St John's Vicarage, built circa 1851, its design based on plans by Charles Fowler.
St John's Vicarage, built circa 1851, its design based on plans by Charles Fowler, is listed at Grade II for the following principal reasons:
* Architectural: as a well-planned vicarage built in a restrained Gothic manner, associated with two distinguished architects, Charles Fowler and R C Carpenter; * Historical: for its relationship with the Church of St John the Evangelist, designed by Carpenter for the Reverend C L Courtney of the influential local Courtney family; * Intactness: the house has lost its single-storey range, but is otherwise remarkably complete, and the integrity of the design, with consistent external detailing, and the retention of original features, remains apparent; * Interior: the historic vicarage plan is legible, including a private chapel, and a discrete area for the vicar to work and consult; the interior retains good-quality features including fireplaces and joinery; * Group value: the vicarage is part of a historical group which includes the Grade II* listed church, St John's Cottages, and St Mary's, a former country house, also listed.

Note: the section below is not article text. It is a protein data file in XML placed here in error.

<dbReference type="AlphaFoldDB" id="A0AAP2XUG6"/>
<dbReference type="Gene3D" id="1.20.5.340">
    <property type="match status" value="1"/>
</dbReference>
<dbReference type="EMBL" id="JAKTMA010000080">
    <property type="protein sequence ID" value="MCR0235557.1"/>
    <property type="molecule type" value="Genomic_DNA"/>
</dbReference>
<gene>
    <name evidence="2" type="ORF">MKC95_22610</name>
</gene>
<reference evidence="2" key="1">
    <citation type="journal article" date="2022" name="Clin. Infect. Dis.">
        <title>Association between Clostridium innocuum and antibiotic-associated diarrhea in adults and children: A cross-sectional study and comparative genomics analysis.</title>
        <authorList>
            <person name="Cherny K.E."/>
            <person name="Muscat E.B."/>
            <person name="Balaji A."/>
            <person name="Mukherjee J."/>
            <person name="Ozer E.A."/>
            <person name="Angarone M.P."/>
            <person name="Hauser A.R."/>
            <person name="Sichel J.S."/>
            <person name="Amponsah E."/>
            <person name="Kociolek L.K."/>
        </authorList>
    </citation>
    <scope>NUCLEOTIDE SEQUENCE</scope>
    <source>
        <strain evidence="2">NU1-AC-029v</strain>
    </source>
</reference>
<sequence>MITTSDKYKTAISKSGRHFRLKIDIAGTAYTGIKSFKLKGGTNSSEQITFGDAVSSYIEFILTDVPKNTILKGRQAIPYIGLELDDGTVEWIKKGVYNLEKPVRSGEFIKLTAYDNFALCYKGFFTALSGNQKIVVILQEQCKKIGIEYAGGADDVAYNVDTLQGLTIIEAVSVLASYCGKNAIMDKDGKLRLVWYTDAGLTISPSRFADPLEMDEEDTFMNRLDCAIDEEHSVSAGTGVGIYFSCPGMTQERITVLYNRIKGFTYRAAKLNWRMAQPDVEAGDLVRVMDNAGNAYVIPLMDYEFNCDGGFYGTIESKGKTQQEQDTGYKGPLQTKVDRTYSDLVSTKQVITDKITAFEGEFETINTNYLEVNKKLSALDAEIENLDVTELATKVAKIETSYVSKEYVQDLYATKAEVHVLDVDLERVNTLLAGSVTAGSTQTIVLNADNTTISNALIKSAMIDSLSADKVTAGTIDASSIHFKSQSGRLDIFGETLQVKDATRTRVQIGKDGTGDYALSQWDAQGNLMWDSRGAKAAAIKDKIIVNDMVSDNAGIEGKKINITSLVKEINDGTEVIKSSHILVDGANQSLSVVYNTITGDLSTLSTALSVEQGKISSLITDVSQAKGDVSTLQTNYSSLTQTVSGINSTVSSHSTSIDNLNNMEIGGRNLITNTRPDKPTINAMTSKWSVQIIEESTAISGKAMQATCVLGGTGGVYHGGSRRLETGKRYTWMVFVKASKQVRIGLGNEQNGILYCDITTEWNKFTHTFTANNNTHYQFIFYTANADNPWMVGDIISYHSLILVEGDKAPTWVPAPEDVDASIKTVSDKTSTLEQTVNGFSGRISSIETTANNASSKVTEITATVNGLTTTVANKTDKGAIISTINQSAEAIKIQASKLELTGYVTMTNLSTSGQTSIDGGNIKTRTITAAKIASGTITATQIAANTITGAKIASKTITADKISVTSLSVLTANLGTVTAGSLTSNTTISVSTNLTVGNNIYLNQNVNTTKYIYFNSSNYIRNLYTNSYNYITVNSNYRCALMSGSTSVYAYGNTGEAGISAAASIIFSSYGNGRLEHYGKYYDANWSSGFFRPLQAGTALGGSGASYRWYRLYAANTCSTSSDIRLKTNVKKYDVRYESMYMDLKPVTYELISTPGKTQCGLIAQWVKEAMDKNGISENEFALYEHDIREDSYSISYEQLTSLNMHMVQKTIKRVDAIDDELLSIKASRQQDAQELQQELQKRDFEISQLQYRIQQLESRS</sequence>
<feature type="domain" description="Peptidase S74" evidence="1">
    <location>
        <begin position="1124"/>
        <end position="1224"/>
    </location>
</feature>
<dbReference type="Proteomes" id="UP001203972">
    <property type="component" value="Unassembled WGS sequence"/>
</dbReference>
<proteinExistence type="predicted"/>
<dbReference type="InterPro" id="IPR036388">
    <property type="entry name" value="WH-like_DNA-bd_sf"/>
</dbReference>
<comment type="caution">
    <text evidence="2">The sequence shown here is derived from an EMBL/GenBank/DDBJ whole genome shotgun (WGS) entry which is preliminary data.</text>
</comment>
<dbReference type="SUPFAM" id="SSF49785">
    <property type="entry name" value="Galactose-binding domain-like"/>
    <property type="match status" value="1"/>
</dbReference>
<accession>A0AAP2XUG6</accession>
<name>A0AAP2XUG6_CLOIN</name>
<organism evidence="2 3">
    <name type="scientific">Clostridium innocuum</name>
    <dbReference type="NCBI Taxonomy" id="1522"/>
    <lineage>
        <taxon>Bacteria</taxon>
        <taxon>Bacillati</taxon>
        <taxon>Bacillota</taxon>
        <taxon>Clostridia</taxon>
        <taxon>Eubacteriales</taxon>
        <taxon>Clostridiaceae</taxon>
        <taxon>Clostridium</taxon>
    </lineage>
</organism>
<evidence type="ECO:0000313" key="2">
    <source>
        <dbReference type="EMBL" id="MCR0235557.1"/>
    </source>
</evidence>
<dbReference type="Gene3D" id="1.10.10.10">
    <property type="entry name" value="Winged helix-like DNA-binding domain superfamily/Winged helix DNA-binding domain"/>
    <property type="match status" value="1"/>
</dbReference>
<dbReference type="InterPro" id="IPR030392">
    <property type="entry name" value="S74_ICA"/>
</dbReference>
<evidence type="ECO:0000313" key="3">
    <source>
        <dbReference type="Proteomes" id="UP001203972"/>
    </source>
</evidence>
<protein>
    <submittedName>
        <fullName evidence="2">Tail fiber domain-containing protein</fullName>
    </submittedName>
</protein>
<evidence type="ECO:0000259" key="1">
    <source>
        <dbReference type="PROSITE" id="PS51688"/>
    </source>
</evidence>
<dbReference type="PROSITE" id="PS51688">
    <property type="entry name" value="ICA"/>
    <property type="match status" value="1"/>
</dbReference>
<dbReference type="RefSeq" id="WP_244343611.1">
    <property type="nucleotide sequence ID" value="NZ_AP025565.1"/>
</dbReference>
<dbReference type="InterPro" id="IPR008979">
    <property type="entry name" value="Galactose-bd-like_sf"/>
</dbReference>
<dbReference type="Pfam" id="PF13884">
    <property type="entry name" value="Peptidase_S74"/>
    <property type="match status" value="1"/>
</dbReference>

Reason for ListingSt John's Vicarage, built circa 1851, its design based on plans by Charles Fowler, is listed at Grade II for the following principal reasons: * Architectural: as a well-planned vicarage built in a restrained Gothic manner, associated with two distinguished architects, Charles Fowler and R C Carpenter; * Historical: for its relationship with the Church of St John the Evangelist, designed by Carpenter for the Reverend C L Courtney of the influential local Courtney family; * Intactness: the house has lost its single-storey range, but is otherwise remarkably complete, and the integrity of the design, with consistent external detailing, and the retention of original features, remains apparent; * Interior: the historic vicarage plan is legible, including a private chapel, and a discrete area for the vicar to work and consult; the interior retains good-quality features including fireplaces and joinery; * Group value: the vicarage is part of a historical group which includes the Grade II* listed church, St John's Cottages, and St Mary's, a former country house, also listed.